Visual computing algorithms recognize, manipulate, and synthesize massive visual data such as images, videos, and 3D graphics. These algorithms enable new use-cases on emerging mobile/embedded devices such as AR/VR headsets, robotics, and energy harvesting systems.

What makes visual computing exciting is that effective solutions not only span different computing layers, but also require us to venture beyond computing into other related fields such as optics and acoustics.

Algorithm-SoC Co-Design for Energy-Efficient Continuous Vision

Delivering real-time continuous vision in an energy-efficient manner is a tall order for mobile system design. To overcome the energy-efficiency barrier, today’s most prevalent efforts have largely focused on optimizing hardware (micro-)architecture for the vision kernels of interest, with little regard to the widersystem. Fundamentally, these approaches treat frames in real-time video streams as independent entities, and optimize the execution efficiency of each frame.

In contrast, our work takes a step back and re-examines the inherent execution model of continuous vision at the system-level. In particular, we harness a key trait of continuous vision: visual information changes only incrementally across frames in a real-time video stream. Therefore, the vision results can be incrementally computed from one frame to another without having to re-execute the entire vision algorithm on each frame. We propose a new algorithm that encodes frame pixel changes as object motion, and leverages the motion data to simplify the vision computation for the majority of real-time frames


Along with the new algorithm is the co-designed Systemson-Chip (SoC) architecture. To maximize the efficiency of the incremental vision computation, the new SoC architecture exploits the algorithmic synergies between different vision SoC components. Specifically, we observe that the pixel motion information is naturally generated by the Image Signal Processor (ISP) for temporal de-noising, which is performed early in the vision pipeline. We propose lightweight SoC augmentations that enable reuses of the motion data between the ISP and the vision algorithm with little compute overhead.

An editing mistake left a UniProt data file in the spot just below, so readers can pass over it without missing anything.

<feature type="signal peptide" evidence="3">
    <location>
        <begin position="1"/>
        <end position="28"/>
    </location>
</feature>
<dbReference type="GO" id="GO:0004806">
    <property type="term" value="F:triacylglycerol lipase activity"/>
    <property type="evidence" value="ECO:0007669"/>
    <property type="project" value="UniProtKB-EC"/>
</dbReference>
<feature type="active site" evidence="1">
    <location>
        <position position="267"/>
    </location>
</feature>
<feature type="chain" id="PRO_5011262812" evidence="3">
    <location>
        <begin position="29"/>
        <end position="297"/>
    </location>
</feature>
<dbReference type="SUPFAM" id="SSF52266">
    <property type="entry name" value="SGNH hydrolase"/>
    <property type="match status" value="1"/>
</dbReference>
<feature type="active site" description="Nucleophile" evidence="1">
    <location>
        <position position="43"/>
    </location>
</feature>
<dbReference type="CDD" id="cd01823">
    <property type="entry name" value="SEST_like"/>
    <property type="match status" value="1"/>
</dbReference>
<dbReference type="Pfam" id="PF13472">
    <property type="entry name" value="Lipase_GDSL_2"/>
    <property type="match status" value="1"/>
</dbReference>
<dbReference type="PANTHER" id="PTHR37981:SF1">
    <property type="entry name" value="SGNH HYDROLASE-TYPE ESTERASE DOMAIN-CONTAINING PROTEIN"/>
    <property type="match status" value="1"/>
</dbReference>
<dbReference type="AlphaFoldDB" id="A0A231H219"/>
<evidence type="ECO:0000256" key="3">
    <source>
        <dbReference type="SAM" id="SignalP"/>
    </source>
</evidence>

This work embodies two key themes of optimizing mobile continuous vision.

Semantic-Aware Virtual Reality Video Streaming

Virtual reality (VR) technologies have huge potential to enable radically new applications, among which spherical panoramic (a.k.a., 360°) video streaming is on the verge of hitting the critical mass. Current VR systems treat 360° VR content as plain RGB pixels, similar to conventional planar frames, resulting in significant waste in data transfer and client-side processing.

Our position paper makes the case that next-generation VR platforms can take advantage of semantics information inherent to VR content so as to improve the streaming and processing efficiency. To that end, we present SVR, a semantic-aware VR system that utilizes the object information in VR frames for content indexing and streaming. SVR exploits the key observation that end-users’ viewing behaviors tend to be object-oriented. Instead of streaming entire frames, SVR delivers miniature frames that cover only the tracked visual objects in VR videos. We implement SVR prototype with a real hardware board and demonstrate that it achieves significant device power saving and network bandwidth reduction.

In the long run, 360° video is just one form of the myriad of visual contents that are being generated and consumed. Computer systems researchers should fundamentally rethink how visual data is organized, managed, and processed. Distilling semantics information from visual data is a particular promising approach. Future developments should examine other forms of visual semantics and look beyond optimizing VR content streaming, but also processing, display, etc. We hope our work serves the first step in a promising new direction of research.